3.5 Trillion insects migrate over southern England skies every year

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As many as 3.5 trillion insects are said to be migrating over the southern England skies annually, a new study by researchers at University of Exeter and Rothamsted Research has revealed.

The study, published in the journal Science, involved use of specialised radar techniques to capture the movement of insects over the skies in that particular region. Researchers point out that while their study hasn’t been able to find out the origin and destination of each of the insects, there is a strong possibility – based on previous studies – that many of these insects will have been travelling to and from the UK over the English Channel and North Sea.

Scientists point out that previous radar studies have only measured migrations of relatively few nocturnal species of agricultural pests and there has been no study that looked into vast numbers of daytime migrants. The latest study differs substantially from previous ones because it looked into daytime species.

In the latest study, scientists recorded movement above radar sites in southern England and found large seasonal differences, with mass migrations of insects generally going northwards in spring and southwards in autumn. While there were seasonal variations from year to year, the overall the net northward spring movements of larger insects were almost exactly cancelled out by net southward movements in autumn over the 10-year research period.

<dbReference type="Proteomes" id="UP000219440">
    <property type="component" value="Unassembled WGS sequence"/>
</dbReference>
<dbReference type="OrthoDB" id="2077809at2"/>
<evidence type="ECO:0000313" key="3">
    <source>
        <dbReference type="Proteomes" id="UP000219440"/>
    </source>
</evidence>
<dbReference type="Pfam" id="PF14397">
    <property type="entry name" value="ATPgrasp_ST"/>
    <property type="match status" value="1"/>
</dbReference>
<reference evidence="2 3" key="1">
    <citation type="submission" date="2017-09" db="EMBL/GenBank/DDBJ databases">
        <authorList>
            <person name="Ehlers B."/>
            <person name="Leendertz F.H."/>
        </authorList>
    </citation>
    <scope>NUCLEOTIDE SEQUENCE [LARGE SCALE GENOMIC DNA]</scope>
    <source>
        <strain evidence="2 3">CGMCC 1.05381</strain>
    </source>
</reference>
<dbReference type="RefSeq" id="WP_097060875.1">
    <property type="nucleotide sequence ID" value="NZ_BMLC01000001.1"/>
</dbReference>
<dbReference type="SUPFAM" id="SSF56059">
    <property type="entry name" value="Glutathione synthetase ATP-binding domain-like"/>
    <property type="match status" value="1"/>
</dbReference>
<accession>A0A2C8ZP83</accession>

The study focused on insects flying more than 150 metres above the ground, using radar for larger insects (10mg and over) and netting samples for smaller ones.

If we look at the movement in quantitative terms from a different perspective, the movement of insects amounts a whopping 3,200 tons of biomass, or more than seven times the mass of the 30 million songbirds which depart the UK for Africa each autumn; or equivalent of about 20,000 flying reindeer.

“Animal migration, especially in insects, is a very complex behaviour which takes millions of year to evolve and is very sensitive to climatic condition,” said co-author Dr Ka S (Jason) Lim, of the Radar Entomology Unit of the AgroEcology Department at Rothamsted Research. “Global climatic change could cause decline of many species, but equally other highly adaptable species thrive and become agricultural crop pests.”

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